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Last week saw the widely expected election of Boris Johnson as new Conservative Party Leader and hence as the new UK Prime Minister. Prior to his election, Mr Johnson had pledged to take the UK out of the EU on 31 October, “do or die”, with or without a deal. Since becoming Prime Minister, Mr Johnson has stated that the Withdrawal Agreement is ‘dead’ and that he will not meet with the EU unless it can be re-opened.
EU leaders wished Mr Johnson well on his appointment; but alongside the congratulations, the EU’s underlying position remains firm. In a phone call, Jean Claude Junker reportedly restated that the EU’s view was that “the Withdrawal Agreement is the best and the only agreement possible”.
Pro-deal MPs like Philip Hammond, Greg Clark, and Jeremy Hunt have all left government. Meanwhile, notable Brexiteers have joined the cabinet, including Dominic Raab as Foreign Secretary and Priti Patel at the Home Office, both of whom have said they are prepared to leave the EU without a deal. Michael Gove has been brought in to chair a Brexit inner-cabinet, tasked with turbo charging the UK’s preparations for an “assumed” no deal Exit.
We are seeing the reduced likelihood of a deal feed through into confidence in the Economy. Deloitte’s Q2 consumer tracker released this week revealed UK consumer confidence remains unchanged in Q2 2019 at -8%, still four points lower than a year ago, as Brexit uncertainty looks to have acted as a drag on consumer sentiment. Confidence in job security has also declined by one point, and is three points lower than Q2 2018, and sterling has also fallen further.
There is no doubting that the risk of the UK leaving the EU without a deal has increased. Business reaction is varied, but with less than 100 days to go, many are now working out how to re-visit their Brexit planning with even more rigour, whilst digging deep for at least the same vigour as back in March – and with a less positive economic backdrop.
Lessons learned – the business view
The impacts of Brexit are dependent on the unique facts and circumstances of each business, which is what makes it so complex to manage as a business risk. However, my discussions with those responsible for reacting to Brexit first time around have revealed five common themes which I’ve summarised here:
Brexit has a broad impact on every aspect of a business, meaning that different functions have had to work closely together in a way that they have rarely, or never, had to before.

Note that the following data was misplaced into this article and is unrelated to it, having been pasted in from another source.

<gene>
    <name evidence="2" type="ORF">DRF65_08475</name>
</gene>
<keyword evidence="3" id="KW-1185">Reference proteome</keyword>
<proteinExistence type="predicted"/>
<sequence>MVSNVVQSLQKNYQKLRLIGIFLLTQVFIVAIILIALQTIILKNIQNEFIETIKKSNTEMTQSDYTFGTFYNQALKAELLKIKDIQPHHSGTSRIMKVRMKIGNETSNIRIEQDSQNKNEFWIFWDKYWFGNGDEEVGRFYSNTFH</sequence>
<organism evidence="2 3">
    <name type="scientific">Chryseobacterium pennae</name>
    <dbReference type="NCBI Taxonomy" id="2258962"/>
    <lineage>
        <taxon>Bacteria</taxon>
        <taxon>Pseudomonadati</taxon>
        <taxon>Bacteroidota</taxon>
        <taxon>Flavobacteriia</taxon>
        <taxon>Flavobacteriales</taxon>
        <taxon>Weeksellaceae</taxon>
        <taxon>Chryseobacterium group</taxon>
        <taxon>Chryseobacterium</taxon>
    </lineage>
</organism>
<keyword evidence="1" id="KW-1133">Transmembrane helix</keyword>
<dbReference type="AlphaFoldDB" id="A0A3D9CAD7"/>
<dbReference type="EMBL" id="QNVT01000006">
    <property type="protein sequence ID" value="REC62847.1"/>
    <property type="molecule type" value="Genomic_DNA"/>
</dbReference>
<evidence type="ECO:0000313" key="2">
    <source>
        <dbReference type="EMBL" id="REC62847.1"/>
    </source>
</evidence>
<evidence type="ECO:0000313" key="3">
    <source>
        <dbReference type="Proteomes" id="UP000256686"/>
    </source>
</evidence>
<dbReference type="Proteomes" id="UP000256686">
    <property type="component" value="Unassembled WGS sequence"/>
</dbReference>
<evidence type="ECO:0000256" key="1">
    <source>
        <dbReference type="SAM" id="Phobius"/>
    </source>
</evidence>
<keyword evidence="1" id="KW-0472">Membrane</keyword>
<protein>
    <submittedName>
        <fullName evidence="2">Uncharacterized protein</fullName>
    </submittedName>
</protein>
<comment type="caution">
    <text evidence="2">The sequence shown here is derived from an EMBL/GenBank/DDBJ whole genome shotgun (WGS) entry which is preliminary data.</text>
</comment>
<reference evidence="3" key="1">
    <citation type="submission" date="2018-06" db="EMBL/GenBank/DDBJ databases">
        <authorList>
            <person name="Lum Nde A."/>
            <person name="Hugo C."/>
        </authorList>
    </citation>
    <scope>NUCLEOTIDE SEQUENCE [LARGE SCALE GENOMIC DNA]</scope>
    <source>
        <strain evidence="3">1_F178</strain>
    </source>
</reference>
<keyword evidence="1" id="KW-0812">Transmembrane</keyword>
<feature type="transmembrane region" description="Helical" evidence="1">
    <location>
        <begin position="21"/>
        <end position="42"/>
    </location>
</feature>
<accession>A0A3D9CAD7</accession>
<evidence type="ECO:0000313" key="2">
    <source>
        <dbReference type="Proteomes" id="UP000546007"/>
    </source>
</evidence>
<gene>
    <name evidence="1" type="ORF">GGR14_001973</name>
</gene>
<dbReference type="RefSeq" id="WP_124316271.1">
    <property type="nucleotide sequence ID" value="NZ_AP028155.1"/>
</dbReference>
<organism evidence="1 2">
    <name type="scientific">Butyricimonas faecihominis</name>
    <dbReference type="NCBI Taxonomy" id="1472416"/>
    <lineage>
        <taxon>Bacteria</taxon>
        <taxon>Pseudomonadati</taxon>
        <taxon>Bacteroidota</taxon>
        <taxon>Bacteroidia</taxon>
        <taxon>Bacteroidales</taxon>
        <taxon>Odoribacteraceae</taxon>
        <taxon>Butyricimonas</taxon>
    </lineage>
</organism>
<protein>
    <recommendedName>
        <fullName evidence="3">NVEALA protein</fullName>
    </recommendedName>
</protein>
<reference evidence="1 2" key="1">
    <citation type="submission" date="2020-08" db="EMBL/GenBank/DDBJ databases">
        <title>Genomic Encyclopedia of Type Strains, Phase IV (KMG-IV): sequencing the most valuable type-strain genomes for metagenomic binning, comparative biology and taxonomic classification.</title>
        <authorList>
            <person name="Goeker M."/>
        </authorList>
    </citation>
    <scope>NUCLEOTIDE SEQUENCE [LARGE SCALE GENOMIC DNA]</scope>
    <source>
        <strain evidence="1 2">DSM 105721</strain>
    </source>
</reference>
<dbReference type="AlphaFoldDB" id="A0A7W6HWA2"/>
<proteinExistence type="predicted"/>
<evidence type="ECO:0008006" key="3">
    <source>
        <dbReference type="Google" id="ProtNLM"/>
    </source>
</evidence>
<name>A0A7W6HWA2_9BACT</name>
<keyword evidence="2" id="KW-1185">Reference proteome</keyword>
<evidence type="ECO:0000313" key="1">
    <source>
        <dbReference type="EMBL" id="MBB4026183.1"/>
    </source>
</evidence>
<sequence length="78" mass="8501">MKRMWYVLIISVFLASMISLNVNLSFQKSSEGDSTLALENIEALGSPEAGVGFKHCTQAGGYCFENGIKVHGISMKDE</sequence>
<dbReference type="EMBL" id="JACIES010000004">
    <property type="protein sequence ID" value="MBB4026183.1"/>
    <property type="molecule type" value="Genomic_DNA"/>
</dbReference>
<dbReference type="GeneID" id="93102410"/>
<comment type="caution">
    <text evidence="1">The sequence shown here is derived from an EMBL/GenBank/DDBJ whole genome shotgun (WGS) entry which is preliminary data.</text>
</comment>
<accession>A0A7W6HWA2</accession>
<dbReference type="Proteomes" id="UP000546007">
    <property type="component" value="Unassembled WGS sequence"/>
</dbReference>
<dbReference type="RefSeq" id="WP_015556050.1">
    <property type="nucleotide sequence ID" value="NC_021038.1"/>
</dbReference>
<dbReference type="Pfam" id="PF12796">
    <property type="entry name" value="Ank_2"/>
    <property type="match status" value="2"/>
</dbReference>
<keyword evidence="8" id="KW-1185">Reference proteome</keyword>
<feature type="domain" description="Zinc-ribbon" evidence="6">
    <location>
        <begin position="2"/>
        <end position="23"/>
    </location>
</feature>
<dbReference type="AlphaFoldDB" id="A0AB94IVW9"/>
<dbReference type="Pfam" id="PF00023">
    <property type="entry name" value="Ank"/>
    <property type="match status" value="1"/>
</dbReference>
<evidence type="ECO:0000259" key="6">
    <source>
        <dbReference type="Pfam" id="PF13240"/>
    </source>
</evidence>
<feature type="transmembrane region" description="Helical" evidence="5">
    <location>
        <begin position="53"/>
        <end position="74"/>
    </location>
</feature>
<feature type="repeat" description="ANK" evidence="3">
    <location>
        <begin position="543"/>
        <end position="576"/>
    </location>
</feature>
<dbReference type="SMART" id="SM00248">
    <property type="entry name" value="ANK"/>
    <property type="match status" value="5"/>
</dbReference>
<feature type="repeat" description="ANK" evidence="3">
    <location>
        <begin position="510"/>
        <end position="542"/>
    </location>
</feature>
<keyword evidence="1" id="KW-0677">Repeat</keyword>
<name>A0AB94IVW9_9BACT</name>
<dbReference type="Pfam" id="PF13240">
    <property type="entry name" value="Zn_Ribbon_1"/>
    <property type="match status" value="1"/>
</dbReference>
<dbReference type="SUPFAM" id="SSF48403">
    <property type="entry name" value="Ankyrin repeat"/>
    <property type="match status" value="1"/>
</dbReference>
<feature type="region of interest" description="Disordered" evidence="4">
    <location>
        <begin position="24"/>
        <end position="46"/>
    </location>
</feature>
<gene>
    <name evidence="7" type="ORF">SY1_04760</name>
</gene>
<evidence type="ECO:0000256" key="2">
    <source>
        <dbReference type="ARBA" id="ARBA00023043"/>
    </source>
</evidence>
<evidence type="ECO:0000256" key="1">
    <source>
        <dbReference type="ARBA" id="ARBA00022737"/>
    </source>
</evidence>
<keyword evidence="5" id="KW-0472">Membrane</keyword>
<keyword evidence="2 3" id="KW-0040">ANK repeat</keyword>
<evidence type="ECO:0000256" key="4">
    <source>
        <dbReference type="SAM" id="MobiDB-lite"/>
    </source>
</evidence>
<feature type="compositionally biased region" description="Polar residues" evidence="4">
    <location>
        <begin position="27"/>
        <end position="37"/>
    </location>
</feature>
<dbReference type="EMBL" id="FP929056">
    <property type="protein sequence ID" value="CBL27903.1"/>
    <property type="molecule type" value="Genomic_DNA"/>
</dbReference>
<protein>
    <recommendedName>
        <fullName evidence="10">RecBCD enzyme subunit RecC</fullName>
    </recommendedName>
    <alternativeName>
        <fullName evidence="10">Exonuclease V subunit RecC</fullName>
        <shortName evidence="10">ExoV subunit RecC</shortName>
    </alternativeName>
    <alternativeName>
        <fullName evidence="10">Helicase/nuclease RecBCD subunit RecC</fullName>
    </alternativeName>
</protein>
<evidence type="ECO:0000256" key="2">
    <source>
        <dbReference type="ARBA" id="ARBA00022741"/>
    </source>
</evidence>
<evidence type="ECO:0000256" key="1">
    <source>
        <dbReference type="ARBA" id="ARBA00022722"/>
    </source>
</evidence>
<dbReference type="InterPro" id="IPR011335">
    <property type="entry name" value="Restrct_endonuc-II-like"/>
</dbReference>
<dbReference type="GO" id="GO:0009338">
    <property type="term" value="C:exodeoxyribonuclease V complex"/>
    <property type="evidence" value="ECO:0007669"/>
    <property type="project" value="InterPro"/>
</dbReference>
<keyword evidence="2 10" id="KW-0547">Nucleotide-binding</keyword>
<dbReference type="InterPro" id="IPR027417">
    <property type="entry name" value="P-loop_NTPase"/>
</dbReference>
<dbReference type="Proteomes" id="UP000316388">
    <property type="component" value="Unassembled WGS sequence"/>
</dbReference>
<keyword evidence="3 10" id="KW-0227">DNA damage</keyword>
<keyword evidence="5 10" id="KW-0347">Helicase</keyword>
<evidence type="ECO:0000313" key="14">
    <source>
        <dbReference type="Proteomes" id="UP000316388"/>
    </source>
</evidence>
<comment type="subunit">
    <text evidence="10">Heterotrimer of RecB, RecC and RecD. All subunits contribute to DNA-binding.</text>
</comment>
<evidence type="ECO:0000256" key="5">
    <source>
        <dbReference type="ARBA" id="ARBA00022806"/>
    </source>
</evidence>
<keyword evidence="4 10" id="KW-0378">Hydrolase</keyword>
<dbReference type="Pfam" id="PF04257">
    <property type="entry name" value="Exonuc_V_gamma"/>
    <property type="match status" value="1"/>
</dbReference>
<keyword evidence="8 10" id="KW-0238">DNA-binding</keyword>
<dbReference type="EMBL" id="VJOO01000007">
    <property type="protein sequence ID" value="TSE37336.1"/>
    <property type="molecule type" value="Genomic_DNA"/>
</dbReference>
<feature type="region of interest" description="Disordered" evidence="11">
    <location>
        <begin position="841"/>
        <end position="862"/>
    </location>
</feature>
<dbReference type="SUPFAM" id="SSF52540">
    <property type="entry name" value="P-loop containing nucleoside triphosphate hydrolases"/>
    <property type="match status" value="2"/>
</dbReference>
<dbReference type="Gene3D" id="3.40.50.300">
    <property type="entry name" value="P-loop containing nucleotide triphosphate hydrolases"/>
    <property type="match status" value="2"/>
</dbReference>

One FTSE 100 company organised by business unit, noted the challenges their people faced when having to work with colleagues from different business areas - such as knowing who to talk to, managing competing priorities, differing KPIs or adopting new ways of working. It took a clear decision making structure, with a ‘group’ level leader, to identify a unified plan that worked in the interests of the business as a whole, rather than the individual business unit preparing their own Brexit plan.
Working with constant political and regulatory updates, with prolonged uncertainty, has been frustrating for businesses and, in some cases, costly. One Industrial Products company told me how their continual monitoring of political developments had been extremely time consuming, distracting employees from their other roles and had in their view materially affected productivity.
It seems it’s now all about politics, but to follow every twist and turn and try to build a model for each scenario will be practically impossible. Actually engaging with government is challenging, but something that most businesses have realised they need to do much more of - navigating the political direction at 40,000 feet, having a voice and being able to influence the future are all critical at this stage.
Despite initial ‘buy in’ to their Brexit strategy, one fashion retailer met reluctance from top management when it came to committing to investment decisions or securing necessary sign-offs to actually take any action. Using this experience, they have now standardised business cases for ‘no regret’ decisions – capitalising on mitigation actions which are of benefit to the business regardless of Brexit. In a similar way, a logistics business has implemented Brexit-driven changes in the UK that are leading to cost-savings globally in any event.